The Russian Museum was the first state museum in the nation and houses an impressive collection of Russian art.

Photography courtesy Russian Museum

Moscow may be the commercial centre of Russia’s thriving art scene, but the country’s second-largest metropolis has undergone a cultural renaissance all its own in recent years. Today the city formerly known as Leningrad is bursting at the seams with art, thanks to the opening of both the Novy Muzei (aka New Museum) and the Erarta contemporary art museum, as well as a number of galleries specializing in contemporary art.

There’s also a plan to transform billionaire art collector Roman Abramovich’s New Holland Island, a former navy base, into a self-contained cultural destination with its own museum; and the Mariinsky II, a state-of-the-art performance hall adjacent to the 19th-century Mariinsky Theatre, opened in 2013 after more than 10 years of development. Of course St Petersburg is already home to one of the most magnificent marvels of the world: the State Hermitage Museum.

For the art-minded traveller, there may not be a better time to visit St Petersburg than the summer, when White Nights and warm days bring endless opportunities to experience the city’s creative side.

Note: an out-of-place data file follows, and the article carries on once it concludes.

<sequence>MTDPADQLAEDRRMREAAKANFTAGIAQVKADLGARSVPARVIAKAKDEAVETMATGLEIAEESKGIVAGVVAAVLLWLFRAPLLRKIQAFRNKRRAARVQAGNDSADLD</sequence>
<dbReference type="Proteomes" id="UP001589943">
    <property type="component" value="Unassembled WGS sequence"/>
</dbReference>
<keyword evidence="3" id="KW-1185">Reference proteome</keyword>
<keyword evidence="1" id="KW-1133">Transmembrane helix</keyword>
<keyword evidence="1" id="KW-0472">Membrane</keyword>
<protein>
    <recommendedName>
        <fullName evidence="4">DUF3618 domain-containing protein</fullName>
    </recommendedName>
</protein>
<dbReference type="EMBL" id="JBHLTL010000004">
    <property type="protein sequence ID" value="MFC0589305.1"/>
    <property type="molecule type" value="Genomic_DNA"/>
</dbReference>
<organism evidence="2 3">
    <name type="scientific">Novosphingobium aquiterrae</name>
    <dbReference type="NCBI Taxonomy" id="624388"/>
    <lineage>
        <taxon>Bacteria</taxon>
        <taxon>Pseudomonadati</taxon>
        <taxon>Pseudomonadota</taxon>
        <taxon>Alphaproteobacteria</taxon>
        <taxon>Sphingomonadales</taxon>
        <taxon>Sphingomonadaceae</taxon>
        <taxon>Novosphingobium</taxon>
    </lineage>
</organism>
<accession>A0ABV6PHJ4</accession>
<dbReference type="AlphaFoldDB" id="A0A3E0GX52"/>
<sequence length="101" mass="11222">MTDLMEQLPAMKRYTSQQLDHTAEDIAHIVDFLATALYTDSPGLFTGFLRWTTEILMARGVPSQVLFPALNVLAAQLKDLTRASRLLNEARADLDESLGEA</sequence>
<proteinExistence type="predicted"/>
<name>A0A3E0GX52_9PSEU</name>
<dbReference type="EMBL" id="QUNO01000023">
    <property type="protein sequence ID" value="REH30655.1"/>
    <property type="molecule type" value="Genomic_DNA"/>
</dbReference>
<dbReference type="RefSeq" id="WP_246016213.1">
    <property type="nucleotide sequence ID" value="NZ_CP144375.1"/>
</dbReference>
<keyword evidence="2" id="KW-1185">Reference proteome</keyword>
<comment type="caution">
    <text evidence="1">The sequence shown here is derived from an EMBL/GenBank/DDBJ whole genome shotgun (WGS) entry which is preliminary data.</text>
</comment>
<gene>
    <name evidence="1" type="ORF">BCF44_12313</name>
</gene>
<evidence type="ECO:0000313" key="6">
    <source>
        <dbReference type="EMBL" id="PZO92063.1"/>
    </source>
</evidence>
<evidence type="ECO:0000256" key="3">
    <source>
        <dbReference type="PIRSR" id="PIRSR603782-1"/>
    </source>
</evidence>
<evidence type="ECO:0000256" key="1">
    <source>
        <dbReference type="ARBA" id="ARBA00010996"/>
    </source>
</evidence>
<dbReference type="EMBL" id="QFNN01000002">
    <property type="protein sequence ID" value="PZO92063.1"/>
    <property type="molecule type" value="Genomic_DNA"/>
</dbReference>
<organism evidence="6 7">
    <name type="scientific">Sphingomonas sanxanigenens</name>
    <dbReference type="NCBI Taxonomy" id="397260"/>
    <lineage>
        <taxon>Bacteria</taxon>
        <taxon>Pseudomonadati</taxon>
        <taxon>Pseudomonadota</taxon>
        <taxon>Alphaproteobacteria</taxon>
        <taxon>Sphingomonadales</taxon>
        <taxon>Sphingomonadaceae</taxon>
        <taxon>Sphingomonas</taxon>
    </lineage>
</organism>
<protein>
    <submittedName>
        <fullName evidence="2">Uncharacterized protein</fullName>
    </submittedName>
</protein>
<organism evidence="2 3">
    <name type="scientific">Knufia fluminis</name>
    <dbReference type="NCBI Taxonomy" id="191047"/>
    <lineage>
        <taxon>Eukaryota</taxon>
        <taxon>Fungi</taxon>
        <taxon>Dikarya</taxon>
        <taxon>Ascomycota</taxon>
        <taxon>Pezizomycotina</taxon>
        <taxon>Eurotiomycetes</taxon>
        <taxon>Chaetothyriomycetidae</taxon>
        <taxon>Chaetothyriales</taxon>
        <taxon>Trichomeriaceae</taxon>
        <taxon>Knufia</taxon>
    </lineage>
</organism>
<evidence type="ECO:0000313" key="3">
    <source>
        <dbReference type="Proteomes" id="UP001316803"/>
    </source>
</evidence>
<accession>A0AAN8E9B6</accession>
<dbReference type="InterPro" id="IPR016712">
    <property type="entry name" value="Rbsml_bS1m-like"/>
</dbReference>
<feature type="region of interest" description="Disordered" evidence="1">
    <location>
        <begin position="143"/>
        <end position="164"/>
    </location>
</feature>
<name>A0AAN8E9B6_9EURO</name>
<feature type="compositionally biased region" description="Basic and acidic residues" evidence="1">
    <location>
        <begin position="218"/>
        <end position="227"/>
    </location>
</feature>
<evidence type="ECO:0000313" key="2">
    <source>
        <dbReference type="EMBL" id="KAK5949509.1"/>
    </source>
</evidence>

Museums

State Hermitage Museum

2, Dvortsovaya Square

There are more than three million artworks and artefacts housed in this national treasure chest founded in 1764 by Catherine the Great. A traveller could spend an entire vacation wandering the six buildings of the State Hermitage, but even a brief visit will astound the senses. In recent years, the State Hermitage has been placing greater emphasis on contemporary art, showcasing living artists such as Chuck Close, Jake and Dinos Chapman, and Terence Koh.

There are more than three million artworks and artifacts housed in the State Hermitage Museum, which was founded in 1764 by Catherine the Great.

Photography Sean Gallup / Thinkstock

The Russian Museum

2, Griboyedov Canal

The Russian Museum was the first state museum in the nation, housed in the former Mikhailovsky Palace since 1895. The collection will dizzy lovers of Russian art, with highlights such as Kazimir Malevich’s Suprematist icon “Black Square” (1923), as well as historic masterpieces from the likes of Ilya Repin, Ivan Aivazovsky and Alexander Ivanov.

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Freud’s Dream Museum

18a, Bolshoy Prospekt (Petrograd Side)

Make an intellectual and spiritual pilgrimage to the Museum of Dreams, an enveloping installation that explores the world of the unconscious, Freud’s theories, and his famous passion for art and ancient artifacts.

ROSFOTO

35, Bolshaya Morskaya Ulitsa

Founded in 2002 as part of the state Russian Museum system, ROSPHOTO exhibits work by well-known national and international masters of photography as well as talented emerging artists working in the genres of contemporary art closely connected with photography. Video art, photographic installations, animation and experimental cinema are all on display. In addition to hosting exhibitions, the museum also embraces scientific research on photographic preservation and technology and educational programmes.

Yusupov Palace

94, Naberezhnaya Reki Moyki